• note that this is an install from an image, not a cloned template, and does not run the qubes core agent
  • the “sys” environment uplinks via sys-net’s interface to vlan 10, and “svcs” 20
  • vlan 10 and 20 are in separate zones on the physical firewall/router that the physical switch uplinks to
  • the physical firewall, svcs-net’s /rw/config/rc.local and svcs-fw’s qubes-firewall-user-script are edited to allow traffic inbound to the docker host only on specific ports from specific sources

So the question is: in this scenario, what are the security ‘gotchas’ that one might run into?

If a container is exposed to an external network this way and becomes totally conpromised to the point where the adversary has root in svcs-docker, which should be entirely “qubes-unaware,” could this lead to a compromise in dom0?

I don’t claim to be nearly as versed in security as the people here, but know enough to make potentially catastrophic changes to things, so I’m reaching out here to see how silly this idea could be.

Thanks!

P.S. - As soon as I get my salt config tidy for implementing the above setup, I’ll share with whoever wants a go at it, unless it turns out to be a terrible idea, of course.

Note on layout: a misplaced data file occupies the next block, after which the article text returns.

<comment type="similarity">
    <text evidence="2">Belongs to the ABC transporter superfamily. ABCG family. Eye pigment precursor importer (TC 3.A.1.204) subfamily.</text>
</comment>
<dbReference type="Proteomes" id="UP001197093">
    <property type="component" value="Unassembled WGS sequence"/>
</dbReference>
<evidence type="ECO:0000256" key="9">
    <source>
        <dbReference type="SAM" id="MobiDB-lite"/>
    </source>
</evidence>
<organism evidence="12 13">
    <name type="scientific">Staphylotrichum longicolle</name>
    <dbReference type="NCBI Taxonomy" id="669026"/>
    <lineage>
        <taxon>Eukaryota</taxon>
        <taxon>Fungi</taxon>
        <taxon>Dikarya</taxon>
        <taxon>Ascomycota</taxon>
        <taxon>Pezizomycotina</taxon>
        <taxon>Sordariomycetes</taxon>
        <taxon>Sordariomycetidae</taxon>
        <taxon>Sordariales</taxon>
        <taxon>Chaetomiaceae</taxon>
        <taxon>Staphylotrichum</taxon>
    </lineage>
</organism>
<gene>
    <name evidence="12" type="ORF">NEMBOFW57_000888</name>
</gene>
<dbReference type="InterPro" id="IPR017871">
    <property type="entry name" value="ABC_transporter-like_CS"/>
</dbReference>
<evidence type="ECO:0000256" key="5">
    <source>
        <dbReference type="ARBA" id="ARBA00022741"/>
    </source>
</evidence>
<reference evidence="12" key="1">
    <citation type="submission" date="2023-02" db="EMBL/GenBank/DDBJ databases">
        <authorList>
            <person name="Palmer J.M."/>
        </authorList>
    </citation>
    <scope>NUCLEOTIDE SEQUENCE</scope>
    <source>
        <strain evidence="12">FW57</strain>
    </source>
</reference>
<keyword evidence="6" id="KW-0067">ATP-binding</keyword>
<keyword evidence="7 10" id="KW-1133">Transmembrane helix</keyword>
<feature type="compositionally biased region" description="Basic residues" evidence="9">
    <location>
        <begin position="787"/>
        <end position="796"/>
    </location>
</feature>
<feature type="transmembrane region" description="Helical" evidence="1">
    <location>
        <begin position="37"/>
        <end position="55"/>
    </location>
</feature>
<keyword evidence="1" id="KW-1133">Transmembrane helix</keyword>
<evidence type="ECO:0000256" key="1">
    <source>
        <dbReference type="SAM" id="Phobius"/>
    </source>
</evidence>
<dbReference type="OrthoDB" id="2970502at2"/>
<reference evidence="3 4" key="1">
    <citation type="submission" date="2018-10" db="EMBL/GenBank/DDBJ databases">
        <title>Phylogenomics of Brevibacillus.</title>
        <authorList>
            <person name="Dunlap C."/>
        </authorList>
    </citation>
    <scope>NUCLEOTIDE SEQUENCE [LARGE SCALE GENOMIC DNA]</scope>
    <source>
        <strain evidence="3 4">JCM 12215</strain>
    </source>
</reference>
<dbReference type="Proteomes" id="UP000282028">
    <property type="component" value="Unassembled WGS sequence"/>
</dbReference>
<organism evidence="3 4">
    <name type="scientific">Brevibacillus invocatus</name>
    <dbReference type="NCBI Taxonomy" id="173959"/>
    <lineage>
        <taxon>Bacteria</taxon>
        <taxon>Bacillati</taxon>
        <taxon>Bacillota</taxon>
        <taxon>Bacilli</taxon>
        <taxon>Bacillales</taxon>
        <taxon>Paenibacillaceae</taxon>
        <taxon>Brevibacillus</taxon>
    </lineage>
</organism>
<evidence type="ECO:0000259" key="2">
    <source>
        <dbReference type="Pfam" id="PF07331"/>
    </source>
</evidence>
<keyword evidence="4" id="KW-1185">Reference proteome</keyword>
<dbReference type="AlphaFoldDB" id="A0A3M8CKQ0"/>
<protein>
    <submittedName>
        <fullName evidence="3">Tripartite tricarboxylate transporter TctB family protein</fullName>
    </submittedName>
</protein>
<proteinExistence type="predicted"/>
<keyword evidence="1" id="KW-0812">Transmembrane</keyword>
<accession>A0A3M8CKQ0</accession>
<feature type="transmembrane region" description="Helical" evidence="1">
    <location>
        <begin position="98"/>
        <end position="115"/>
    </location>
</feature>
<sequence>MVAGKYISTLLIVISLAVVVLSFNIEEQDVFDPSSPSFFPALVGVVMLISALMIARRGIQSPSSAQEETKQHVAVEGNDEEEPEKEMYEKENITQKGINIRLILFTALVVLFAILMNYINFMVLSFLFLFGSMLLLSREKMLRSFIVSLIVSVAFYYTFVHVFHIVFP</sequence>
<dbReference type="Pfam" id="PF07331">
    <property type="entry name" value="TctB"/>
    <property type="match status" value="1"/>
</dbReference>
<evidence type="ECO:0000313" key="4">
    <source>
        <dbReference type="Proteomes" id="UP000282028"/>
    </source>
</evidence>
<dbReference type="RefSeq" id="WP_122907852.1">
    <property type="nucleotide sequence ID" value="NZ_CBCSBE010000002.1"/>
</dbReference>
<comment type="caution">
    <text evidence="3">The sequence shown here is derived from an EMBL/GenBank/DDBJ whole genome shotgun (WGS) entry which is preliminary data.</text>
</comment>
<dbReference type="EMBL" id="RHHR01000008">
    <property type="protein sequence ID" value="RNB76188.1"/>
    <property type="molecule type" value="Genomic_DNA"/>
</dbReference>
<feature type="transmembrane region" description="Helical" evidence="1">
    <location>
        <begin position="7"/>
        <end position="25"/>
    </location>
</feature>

Actually there’s…not exactly a sister-project, let’s call it a cousin-project of Qubes called OpenXT (and a productized version of that called SecureView Workstation). Both projects run user VMs (domUs) and a coordinating VM (dom0) on top of Xen. The targeted audience for OpenXT/SecureView Workstation is a little different, mostly governmental/intelligence (perhaps some corporate).

Primary selling point appears to be getting authorization for handling different levels of classified data on the same hardware. So…compartmentalization. :slight_smile:

B

Seems Qubes is to a standard distribution as OOP is to K&R C.
Would wayland ever replace the xorg in Qubes?

It’s enjoyable having a scripts to cascade windows across qubes, but inter-gui comms seem to be a security risk.

Thanks for the link.